Preprints
https://doi.org/10.5194/egusphere-2023-1257
https://doi.org/10.5194/egusphere-2023-1257
28 Aug 2023
 | 28 Aug 2023

Emission ensemble approach to improve the development of multi-scale emission inventories

Philippe Thunis, Jeroen Kuenen, Enrico Pisoni, Bertrand Bessagnet, Manjola Banja, Lech Gawuc, Karol Szymankiewicz, Diego Guizardi, Monica Crippa, Susana Lopez-Aparicio, Marc Guevara, Alexander De Meij, Sabine Schindlbacher, and Alain Clappier

Abstract. In this work, an ensemble inventory (median) is created with the aim of monitoring the status and progress made with the development of Europe-wide inventories. This ensemble inventory also allows comparing a large number of inventories at the same time, foster interactions among emission inventory developers and allow for comparing additional inventories (e.g. bottom-up ones) with all ensemble components. In contrast with other fields of applications (e.g. air quality forecast), this emission ensemble is not necessarily better than any of its components. Although it is not the more accurate inventory, it serves here as a common benchmark for the screening. We focus on differences in terms of country totals, country sectorial share and share of the country emissions to the urban areas for emissions of NOx, PM2.5, PM coarse, NMVOC, SOx and NH3. Because the emission “truth” is unknown, the approach does not tell which inventory is the closest to reality. The methodology rather screens differences between inventories, excludes differences that are not relevant and identifies among the remaining ones, those that are larger than a given threshold, and need special attention. The underlying concept is that above this threshold, differences are so large that one or both inventories must be checked.

The analysis of the ensemble and the comparison with its individual components highlight a large number of inconsistencies. While two of the three inventories behave more closely to each other (CAMS-REG and EMEP), they yet show inconsistencies in terms of the spatial distribution of emissions. These differences mostly occur for SO2, PM and NMVOC, for the industrial and residential sectors, and reach a factor 10 in some instances. Necessary improvements have been identified, in particular with EDGAR with the PM emissions from the small-scale combustion sector and SO2 from the industry and power plant sectors. The comparison with the local inventory for Poland leads to identifying another type of inconsistencies, associated to the sectorial share at country level. This is explained by the fact that some emission sources are omitted in the local inventory due to the lacking of appropriate geographically allocated activity data. The screening process led to identify some sectors and pollutants for which discussion between local and EU-wide emission compilers would be needed in order to reduce the magnitude of the observed differences (e.g. in the residential and industrial sectors). The settings used in this work (e.g. the choice of 150 urban areas or the way sectors are aggregated) are arbitrarily fixed and can easily be adapted for the purpose of other comparisons.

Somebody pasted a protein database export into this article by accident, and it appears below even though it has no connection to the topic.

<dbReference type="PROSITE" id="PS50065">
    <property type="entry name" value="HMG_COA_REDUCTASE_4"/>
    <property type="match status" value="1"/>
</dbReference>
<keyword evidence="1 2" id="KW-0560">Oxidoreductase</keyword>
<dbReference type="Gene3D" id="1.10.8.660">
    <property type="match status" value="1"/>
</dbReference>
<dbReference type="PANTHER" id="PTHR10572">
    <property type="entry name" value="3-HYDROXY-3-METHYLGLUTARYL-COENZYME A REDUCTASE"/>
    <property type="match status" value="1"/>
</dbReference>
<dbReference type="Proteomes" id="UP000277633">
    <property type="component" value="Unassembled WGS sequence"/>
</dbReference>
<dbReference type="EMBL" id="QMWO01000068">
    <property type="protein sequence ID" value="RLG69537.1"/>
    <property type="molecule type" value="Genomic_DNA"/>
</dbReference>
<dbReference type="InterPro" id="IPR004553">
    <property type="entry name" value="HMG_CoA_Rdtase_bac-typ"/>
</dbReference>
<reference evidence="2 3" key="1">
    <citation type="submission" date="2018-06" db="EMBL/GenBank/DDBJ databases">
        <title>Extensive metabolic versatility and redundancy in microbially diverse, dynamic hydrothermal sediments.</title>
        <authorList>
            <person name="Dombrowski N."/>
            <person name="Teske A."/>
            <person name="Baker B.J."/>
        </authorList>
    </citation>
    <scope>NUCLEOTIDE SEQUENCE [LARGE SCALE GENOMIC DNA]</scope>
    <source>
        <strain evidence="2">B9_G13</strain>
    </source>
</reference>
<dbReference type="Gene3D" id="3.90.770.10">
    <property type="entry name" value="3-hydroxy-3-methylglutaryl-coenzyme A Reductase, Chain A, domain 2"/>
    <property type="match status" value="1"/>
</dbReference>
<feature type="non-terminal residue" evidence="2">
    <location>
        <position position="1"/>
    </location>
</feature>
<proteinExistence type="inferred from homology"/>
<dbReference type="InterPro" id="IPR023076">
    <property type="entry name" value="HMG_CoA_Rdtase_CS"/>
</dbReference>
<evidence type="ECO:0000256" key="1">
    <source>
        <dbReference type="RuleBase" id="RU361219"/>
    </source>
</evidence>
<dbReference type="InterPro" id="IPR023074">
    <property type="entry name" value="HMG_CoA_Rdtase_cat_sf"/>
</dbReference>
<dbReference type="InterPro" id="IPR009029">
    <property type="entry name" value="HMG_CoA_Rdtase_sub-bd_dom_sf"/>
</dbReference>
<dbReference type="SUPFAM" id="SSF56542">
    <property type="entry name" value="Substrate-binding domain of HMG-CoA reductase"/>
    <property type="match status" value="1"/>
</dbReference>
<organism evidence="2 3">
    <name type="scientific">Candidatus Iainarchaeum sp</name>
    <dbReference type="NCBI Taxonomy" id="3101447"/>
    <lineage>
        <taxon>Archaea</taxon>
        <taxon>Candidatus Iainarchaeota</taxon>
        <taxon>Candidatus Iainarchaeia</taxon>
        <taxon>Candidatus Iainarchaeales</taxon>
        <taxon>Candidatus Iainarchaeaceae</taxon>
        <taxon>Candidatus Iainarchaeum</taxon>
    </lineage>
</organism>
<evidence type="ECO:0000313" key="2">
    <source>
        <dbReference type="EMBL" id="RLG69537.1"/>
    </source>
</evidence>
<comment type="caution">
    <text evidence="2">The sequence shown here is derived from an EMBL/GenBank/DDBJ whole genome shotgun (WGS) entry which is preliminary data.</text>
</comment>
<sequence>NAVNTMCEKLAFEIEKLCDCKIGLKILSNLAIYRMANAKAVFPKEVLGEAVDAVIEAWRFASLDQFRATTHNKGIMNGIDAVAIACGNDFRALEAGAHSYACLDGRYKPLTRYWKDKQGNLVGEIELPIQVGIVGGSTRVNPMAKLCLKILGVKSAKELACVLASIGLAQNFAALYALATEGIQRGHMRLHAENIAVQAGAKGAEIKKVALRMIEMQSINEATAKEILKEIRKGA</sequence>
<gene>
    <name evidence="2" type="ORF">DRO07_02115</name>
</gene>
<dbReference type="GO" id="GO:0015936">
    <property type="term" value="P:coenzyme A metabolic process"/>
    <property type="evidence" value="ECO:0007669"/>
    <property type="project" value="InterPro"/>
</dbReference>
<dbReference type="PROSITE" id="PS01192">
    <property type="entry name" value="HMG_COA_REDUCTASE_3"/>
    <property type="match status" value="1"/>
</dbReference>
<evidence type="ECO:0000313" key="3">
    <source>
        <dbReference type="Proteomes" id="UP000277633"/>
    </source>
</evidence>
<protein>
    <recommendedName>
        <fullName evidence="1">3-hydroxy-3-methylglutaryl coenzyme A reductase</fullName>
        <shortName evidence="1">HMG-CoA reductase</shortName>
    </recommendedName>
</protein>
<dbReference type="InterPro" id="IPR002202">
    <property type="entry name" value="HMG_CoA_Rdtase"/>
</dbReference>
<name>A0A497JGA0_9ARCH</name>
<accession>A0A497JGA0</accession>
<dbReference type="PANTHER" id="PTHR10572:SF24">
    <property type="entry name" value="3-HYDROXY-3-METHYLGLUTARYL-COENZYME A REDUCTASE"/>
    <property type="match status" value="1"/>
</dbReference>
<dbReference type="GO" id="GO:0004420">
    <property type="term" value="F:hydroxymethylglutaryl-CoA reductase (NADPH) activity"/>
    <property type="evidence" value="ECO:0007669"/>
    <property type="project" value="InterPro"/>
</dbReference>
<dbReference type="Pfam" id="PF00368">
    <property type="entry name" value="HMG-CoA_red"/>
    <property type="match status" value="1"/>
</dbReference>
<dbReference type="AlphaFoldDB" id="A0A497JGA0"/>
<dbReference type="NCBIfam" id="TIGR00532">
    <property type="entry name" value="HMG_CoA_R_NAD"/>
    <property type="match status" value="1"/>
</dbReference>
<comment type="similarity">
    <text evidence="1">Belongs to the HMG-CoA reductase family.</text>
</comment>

Philippe Thunis, Jeroen Kuenen, Enrico Pisoni, Bertrand Bessagnet, Manjola Banja, Lech Gawuc, Karol Szymankiewicz, Diego Guizardi, Monica Crippa, Susana Lopez-Aparicio, Marc Guevara, Alexander De Meij, Sabine Schindlbacher, and Alain Clappier

Status: final response (author comments only)

Comment types: AC – author | RC – referee | CC – community | EC – editor | CEC – chief editor | : Report abuse
  • RC1: 'Comment on egusphere-2023-1257', Anonymous Referee #1, 11 Oct 2023
  • RC2: 'Comment on egusphere-2023-1257', Anonymous Referee #2, 08 Dec 2023
Philippe Thunis, Jeroen Kuenen, Enrico Pisoni, Bertrand Bessagnet, Manjola Banja, Lech Gawuc, Karol Szymankiewicz, Diego Guizardi, Monica Crippa, Susana Lopez-Aparicio, Marc Guevara, Alexander De Meij, Sabine Schindlbacher, and Alain Clappier
Philippe Thunis, Jeroen Kuenen, Enrico Pisoni, Bertrand Bessagnet, Manjola Banja, Lech Gawuc, Karol Szymankiewicz, Diego Guizardi, Monica Crippa, Susana Lopez-Aparicio, Marc Guevara, Alexander De Meij, Sabine Schindlbacher, and Alain Clappier

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Short summary
An ensemble emission inventory is created with the aim of monitoring the status and progress made with the development of Europe-wide inventories. This emission ensemble serves as a common benchmark for the screening and allows for comparing more than 2 inventories at a time. Because the emission “truth” is unknown, the approach does not tell which inventory is the closest to reality but identify inconsistencies that require special attention.